Tag Archives: agile development

Failure or Success

Effective Agile Teams Begin with the End

Failure or Success“If you don’t know where you are going, any road will get you there,” said Lewis Carroll. Not only does this statement apply to individuals, but also to teams. In either case, you might not like the destination when you get there.

Stephen Covey’s second habit is “Begin with the End in Mind”. Before you can effectively create the physical manifestation of the product you want to create or the team you want to be, you have to first create a mental representation of that end state.

One exercise he proposes for helping to clarify what is supremely important to you is to visualize your own funeral. When you visualize your family, friends, or coworkers speaking about you after you have passed, what would you want people to say? As helpful as this visualization exercise can be for individuals to recognize what is important in their lives, it is also important for teams to determine what is important to them.

If an article were written about your team and preserved for the future, what would you want people to know about your team, about how you treated each other, and the way you went about your work? To help determine what is important to your team, consider your team’s ultimate goal. What do you want people to say about you, your team, and your work. Consider your teammates, your Product Owner, your stakeholders, and your customers. What about your functional manager? Consider involving your stakeholder community in the discussion.

Going through such an exercise can result in identifying a common view of what the team wants to become and how they want to operate. Without agreement on what the team values, the urgent demands of the project can keep you from becoming the team you need to become. Symptoms of teams without a compass may be that your team becomes myopic, focused on creating features to the detriment of sustainable pace or maintainable code. Alternatively, your team could become paralyzed by analysis and architecture debates, not recognizing when the analysis is sufficient to allow it to move forward.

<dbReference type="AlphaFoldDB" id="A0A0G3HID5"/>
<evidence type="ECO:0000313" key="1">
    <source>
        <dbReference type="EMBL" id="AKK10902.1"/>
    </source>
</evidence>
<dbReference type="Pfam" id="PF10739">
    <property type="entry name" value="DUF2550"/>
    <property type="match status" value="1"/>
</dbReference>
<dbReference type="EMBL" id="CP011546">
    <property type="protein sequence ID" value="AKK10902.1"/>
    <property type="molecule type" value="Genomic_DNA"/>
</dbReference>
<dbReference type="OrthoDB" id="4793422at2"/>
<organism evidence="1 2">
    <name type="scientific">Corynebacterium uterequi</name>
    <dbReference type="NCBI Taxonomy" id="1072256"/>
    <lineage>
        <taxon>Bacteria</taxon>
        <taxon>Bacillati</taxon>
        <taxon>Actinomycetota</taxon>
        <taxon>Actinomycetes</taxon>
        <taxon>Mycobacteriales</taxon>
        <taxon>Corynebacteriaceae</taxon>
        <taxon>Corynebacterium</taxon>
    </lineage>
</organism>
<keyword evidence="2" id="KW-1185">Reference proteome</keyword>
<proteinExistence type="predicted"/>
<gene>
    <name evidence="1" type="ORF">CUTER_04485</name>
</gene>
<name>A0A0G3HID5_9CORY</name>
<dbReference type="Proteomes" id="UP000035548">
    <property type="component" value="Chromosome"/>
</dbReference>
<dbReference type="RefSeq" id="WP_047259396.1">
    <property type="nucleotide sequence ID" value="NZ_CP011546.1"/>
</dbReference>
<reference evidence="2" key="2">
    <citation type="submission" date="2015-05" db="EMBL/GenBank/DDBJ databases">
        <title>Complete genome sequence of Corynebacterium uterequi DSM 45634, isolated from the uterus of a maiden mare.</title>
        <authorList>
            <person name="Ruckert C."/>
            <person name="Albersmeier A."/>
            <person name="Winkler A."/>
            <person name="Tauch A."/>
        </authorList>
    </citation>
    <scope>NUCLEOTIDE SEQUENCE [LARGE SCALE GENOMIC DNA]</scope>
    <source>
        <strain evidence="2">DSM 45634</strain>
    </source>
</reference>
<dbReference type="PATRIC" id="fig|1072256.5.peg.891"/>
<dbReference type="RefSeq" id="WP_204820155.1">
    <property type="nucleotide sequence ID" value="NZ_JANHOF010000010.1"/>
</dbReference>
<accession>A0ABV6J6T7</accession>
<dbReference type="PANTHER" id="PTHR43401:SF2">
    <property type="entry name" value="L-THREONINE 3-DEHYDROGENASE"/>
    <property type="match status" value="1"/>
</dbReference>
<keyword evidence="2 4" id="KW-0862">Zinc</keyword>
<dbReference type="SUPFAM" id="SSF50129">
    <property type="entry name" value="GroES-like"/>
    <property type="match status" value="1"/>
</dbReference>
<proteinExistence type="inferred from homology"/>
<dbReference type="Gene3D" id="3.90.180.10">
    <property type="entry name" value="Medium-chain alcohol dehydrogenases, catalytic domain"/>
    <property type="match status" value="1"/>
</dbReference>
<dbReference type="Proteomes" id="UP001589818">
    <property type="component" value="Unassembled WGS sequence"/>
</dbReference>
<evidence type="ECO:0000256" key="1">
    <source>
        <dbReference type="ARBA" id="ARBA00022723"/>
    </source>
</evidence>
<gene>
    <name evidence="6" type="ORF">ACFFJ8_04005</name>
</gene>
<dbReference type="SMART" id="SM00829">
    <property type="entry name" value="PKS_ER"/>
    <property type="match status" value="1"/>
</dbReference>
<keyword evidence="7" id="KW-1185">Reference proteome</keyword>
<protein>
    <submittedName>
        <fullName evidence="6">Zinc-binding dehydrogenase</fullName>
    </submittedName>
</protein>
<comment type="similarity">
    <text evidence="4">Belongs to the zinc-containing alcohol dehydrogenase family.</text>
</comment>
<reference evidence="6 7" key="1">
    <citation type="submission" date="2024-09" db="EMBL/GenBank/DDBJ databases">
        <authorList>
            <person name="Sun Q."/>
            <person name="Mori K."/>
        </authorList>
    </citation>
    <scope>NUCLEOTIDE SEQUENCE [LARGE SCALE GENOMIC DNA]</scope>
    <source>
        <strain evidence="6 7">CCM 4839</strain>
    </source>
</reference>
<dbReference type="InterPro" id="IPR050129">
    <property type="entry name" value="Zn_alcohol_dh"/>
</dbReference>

To create your team vision is to “begin with the end in mind.” It is more than an elevator statement that captures the 30-second pitch for your product, and it is also more than a list of user stories that you intend to complete within a particular timeframe. What you want to distill from this exercise is a set of principles that can inform the decisions that you and your team will have to make through the course of your work. Take the information you collect and use it to create a mission statement for your team. When creating your mission statement, ensure the involvement of all team members; perhaps have a facilitated discussion led by somebody from outside the team can help ensure that all voices are heard. As Mr. Covey puts it: “No involvement, no commitment.”

Make your mission statement visible in your team room, on its wiki, give printouts to each team member, and anywhere else you feel is appropriate. If somebody is violating the mission statement, inquire about the deviation and determine if the mission statement has become outdated or if the behavior is perhaps not correct. Include a review of the mission statement as part of your retrospective.